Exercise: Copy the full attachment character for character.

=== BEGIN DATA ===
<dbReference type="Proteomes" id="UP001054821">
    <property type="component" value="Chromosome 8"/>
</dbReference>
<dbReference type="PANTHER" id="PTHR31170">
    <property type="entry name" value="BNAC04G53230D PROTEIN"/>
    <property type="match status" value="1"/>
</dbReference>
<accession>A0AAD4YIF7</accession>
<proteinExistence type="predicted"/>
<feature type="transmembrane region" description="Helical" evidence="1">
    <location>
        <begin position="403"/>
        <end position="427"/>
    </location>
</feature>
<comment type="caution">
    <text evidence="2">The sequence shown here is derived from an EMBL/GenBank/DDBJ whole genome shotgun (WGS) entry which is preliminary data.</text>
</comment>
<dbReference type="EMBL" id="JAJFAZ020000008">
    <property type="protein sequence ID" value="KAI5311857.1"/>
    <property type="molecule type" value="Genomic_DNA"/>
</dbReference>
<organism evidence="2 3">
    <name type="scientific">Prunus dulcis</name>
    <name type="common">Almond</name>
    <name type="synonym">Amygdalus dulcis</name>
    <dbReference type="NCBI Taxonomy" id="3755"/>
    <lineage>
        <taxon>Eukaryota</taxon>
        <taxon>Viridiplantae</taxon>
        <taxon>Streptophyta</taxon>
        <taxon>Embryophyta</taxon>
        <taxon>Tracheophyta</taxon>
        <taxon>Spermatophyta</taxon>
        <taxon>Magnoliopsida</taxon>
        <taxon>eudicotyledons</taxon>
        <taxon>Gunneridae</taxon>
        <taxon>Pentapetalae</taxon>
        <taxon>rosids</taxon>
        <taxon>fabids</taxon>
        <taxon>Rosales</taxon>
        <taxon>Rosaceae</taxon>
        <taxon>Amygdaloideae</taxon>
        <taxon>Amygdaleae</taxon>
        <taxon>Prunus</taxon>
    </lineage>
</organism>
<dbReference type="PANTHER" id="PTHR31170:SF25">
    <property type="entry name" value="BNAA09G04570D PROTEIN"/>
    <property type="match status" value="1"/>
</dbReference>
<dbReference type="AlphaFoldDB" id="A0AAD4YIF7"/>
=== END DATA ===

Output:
<dbReference type="Proteomes" id="UP001054821">
    <property type="component" value="Chromosome 8"/>
</dbReference>
<dbReference type="PANTHER" id="PTHR31170">
    <property type="entry name" value="BNAC04G53230D PROTEIN"/>
    <property type="match status" value="1"/>
</dbReference>
<accession>A0AAD4YIF7</accession>
<proteinExistence type="predicted"/>
<feature type="transmembrane region" description="Helical" evidence="1">
    <location>
        <begin position="403"/>
        <end position="427"/>
    </location>
</feature>
<comment type="caution">
    <text evidence="2">The sequence shown here is derived from an EMBL/GenBank/DDBJ whole genome shotgun (WGS) entry which is preliminary data.</text>
</comment>
<dbReference type="EMBL" id="JAJFAZ020000008">
    <property type="protein sequence ID" value="KAI5311857.1"/>
    <property type="molecule type" value="Genomic_DNA"/>
</dbReference>
<organism evidence="2 3">
    <name type="scientific">Prunus dulcis</name>
    <name type="common">Almond</name>
    <name type="synonym">Amygdalus dulcis</name>
    <dbReference type="NCBI Taxonomy" id="3755"/>
    <lineage>
        <taxon>Eukaryota</taxon>
        <taxon>Viridiplantae</taxon>
        <taxon>Streptophyta</taxon>
        <taxon>Embryophyta</taxon>
        <taxon>Tracheophyta</taxon>
        <taxon>Spermatophyta</taxon>
        <taxon>Magnoliopsida</taxon>
        <taxon>eudicotyledons</taxon>
        <taxon>Gunneridae</taxon>
        <taxon>Pentapetalae</taxon>
        <taxon>rosids</taxon>
        <taxon>fabids</taxon>
        <taxon>Rosales</taxon>
        <taxon>Rosaceae</taxon>
        <taxon>Amygdaloideae</taxon>
        <taxon>Amygdaleae</taxon>
        <taxon>Prunus</taxon>
    </lineage>
</organism>
<dbReference type="PANTHER" id="PTHR31170:SF25">
    <property type="entry name" value="BNAA09G04570D PROTEIN"/>
    <property type="match status" value="1"/>
</dbReference>
<dbReference type="AlphaFoldDB" id="A0AAD4YIF7"/>